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Tag Archive: Marvel Studios


Review by C.J. Bunce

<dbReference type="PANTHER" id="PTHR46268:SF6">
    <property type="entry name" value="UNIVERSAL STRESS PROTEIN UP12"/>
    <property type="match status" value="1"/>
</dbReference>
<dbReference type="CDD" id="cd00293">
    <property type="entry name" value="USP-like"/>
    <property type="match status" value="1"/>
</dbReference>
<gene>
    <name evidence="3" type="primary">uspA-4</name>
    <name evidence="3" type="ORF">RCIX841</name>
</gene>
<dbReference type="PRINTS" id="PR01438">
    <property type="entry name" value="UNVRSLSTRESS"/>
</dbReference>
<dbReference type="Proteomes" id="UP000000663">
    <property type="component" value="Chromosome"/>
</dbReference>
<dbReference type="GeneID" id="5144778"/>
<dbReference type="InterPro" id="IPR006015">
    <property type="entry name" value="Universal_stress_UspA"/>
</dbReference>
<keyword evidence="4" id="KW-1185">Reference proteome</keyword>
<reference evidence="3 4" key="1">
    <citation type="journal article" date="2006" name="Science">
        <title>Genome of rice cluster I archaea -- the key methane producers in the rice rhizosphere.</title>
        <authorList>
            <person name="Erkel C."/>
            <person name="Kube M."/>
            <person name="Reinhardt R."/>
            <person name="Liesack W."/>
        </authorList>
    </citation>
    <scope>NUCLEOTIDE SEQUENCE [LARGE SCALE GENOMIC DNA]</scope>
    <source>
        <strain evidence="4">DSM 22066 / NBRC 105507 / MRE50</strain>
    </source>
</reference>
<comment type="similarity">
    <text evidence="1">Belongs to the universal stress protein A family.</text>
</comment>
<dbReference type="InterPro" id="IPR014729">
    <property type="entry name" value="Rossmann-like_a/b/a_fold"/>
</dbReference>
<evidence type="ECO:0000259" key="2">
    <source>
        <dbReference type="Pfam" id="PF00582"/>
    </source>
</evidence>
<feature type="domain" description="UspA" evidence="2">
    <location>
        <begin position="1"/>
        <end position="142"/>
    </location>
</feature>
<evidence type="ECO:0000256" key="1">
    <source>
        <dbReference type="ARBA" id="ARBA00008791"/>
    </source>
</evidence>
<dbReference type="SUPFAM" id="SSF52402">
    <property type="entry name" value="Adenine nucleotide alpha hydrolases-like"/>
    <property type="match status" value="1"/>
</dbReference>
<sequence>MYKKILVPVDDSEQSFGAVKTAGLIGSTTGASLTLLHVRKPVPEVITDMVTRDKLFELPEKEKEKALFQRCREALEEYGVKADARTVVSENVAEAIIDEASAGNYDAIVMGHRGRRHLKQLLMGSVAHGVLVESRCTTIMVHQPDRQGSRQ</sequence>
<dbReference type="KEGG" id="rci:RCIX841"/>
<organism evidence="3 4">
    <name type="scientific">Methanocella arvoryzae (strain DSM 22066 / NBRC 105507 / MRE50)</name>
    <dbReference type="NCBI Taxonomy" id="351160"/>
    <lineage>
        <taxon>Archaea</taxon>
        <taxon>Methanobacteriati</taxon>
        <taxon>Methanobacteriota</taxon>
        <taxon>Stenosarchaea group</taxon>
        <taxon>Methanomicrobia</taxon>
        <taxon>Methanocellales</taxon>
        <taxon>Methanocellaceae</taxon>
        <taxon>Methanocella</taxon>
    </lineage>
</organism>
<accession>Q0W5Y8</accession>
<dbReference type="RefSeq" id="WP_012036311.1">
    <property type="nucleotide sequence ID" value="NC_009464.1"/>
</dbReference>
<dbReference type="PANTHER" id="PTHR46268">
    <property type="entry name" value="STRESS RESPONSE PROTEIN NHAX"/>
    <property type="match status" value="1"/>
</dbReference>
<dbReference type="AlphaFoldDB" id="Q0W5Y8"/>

You probably haven’t had this much fun watching a rollicking fantasy movie this cool since you first saw the 1980 Flash Gordon movie starring Sam Jones, Max Von Sydow, Melody Anderson, Timothy Dalton, and Brian Blessed, accompanied by that memorable Queen soundtrack.  It shouldn’t be hard to believe–seven weeks from its premiere and Thor: Ragnarok continues to sell-out theater screenings across the country.  In a year full of so many comic book adaptations, and great ones at that, from Logan and Logan Noir to Spider-man: Homecoming, Guardians of the Galaxy 2, and even The LEGO Batman Movie, this was a great year for comic books on film.  But Thor: Ragnarok rivaled them all from an entertainment standpoint.  In many ways Thor: Ragnarok is a natural progression from both the past Thor films and the entire Marvel Cinematic Universe.  But something about director Taika Waititi’s vision for Avengers Thor and Hulk in this latest film changed how the MCU can entertain.  Instead of focusing on the events that the earlier Marvel entries–and comic books–are best known for, events like Civil War, Waititi returned to the reason we all turn to superheroes for entertainment:  it’s because we like the characters.  The end of the world is coming for Asgard, three great villains are wreaking havoc for our heroes, but Taikiki does something novel.  He puts the setting where it belongs: in the background.  And so we get closer to Thor, Hulk, Loki, Valkyrie, and even Thor and Loki’s sister Hela, by watching them interact.  The result is a film that should be vying for the top spot with the likes of Iron Man, Captain America: The First Avenger, X-Men: Days of Future Past, Guardians of the Galaxy, Ant-Man, Logan, and Spider-man: Homecoming, on your comic book movie best-of shortlist.